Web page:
Immigration in the UK

Topics: Spain, Crime, Immigration Pages: 5 (1264 words) Published: November 16, 2013
Immigration remains a widely debated issue in the UK, which is not surprising since the average gross annual inflow of immigrants into the UK has grown rapidly since the middle of the 1990s. According to the Office for National Statistics’ (ONS’s) International Passenger Survey (IPS) (2012), the number of people immigrating to the UK has risen from around 50,000 per annum at the beginning of the 1990s to 524,000 per annum, on average, between 2004 and 2011(Mitchell, J. et al., 2011). A flexible policy of immigration may possibly means increasing ethnic and religious diversity. Should there be quotas on immigration in the UK? Opponents may claim that Britain needs millions more immigrants to reduce strain of ageing population and to stimulate the depressing economy. However, more immigrants mean more resources

consumption, more competitive job market and crime issues.

The first reason why there ought to be quotas on immigration is that immigrants can consume more resources like public services and the



welfare system. The National Health Service (NHS) is a significant service and one of the greatest assets in the UK. The British government is committed to maintaining the NHS as a generally free service at the point of delivery and it also committed the principle that everyone should be able to access health services. However, the British government believes immigrants should come to the UK for the right reason – to contribute to the society rather than simply taking from it. And the forthcoming immigration Bill will introduce measures to make this happen (Home Office. 2013). The current rules on accessing the NHS by immigrants seems too generous especially compared with other countries and these rules are not being severely applied. In other words, the healthcare cost of two large numbers of people who should not be in the UK and ‘health tourists’ who premeditated seek to exploit an advantage of the current weakness of the rules in order to receive free healthcare to which they are not entitled (George, A. et al., 2011). Moreover, several hundred thousand more female immigrants than had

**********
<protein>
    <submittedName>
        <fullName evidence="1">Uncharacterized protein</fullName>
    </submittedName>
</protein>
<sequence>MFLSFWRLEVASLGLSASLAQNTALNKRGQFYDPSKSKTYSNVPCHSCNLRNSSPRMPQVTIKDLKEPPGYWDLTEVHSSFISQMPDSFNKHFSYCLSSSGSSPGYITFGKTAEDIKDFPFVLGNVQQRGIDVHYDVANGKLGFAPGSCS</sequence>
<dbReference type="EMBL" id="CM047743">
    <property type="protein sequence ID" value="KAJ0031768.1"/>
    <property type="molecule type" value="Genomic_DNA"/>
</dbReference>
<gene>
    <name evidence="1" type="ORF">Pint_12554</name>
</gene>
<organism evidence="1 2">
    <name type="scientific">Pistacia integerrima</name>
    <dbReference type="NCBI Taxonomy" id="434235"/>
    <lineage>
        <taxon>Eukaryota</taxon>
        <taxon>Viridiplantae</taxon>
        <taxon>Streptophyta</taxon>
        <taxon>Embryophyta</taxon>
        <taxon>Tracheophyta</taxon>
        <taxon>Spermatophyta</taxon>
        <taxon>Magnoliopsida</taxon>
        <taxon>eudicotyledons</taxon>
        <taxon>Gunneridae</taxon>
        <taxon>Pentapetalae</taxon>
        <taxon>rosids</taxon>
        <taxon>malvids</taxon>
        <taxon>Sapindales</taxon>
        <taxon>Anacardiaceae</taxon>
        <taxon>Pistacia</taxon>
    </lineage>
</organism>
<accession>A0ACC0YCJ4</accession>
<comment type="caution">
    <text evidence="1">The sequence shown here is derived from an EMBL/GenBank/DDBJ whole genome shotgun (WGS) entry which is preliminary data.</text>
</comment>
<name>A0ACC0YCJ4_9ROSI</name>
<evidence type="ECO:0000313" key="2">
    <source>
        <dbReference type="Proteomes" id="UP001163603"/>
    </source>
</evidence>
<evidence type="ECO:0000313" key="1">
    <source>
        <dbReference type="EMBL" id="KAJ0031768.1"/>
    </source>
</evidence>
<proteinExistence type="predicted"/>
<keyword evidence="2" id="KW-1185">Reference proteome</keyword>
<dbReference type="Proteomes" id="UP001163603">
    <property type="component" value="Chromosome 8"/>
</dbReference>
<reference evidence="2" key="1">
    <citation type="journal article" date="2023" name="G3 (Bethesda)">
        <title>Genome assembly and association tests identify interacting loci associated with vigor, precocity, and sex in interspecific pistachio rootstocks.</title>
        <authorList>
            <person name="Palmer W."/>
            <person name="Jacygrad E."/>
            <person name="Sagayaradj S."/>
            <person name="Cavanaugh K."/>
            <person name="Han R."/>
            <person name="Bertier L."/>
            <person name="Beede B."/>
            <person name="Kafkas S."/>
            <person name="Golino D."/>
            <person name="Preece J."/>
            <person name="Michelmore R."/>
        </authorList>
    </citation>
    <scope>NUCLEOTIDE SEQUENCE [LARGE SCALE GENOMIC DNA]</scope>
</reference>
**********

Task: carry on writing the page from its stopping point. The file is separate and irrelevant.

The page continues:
been expected surged into Britain over the past decade, boosting not only the numbers of foreign-born residents but also leading to a baby boom. According to the latest BBC News, the UK remains the third-most populations EU member state, behind Germany and France. To be more specific, foreign mothers have brought a quarter of the total amount of babies while only 13 percent are immigrants among the total population of UK. In this case, it is not hard to predict that more resources like school places and housing as well as services will be needed in the future. In addition, it is frequently asserted that presence of significant numbers of non-English speaking children will put pressure on schools and local educational authorities, resulting in reduced performance for all children, including native English speakers. For example, the Minister for Immigration Daminan Green argued that it is difficult for teachers, parents and pupils to cope with immigrating children who speak English as a second language. Some research suggested that teachers might lack expertise in meeting the needs of immigrant children (George, A. et



al., 2011). If widespread, this probably leads to additional costs.

The second reason why the quantity of immigrants should be limited is that it can be a protective policy for the local people keeping their jobs. Some people claimed that there is no certain evidence of the link between rising immigration and joblessness. Take Next for an example, the large clothing retail company try to recruit locally by advertising for stuff’s friends and family. Like other large companies, they use agency workers to provide a workforce only during short-term peaks. However, Immigrant workers, especially those from Asia, seem often bring their immediate family members...
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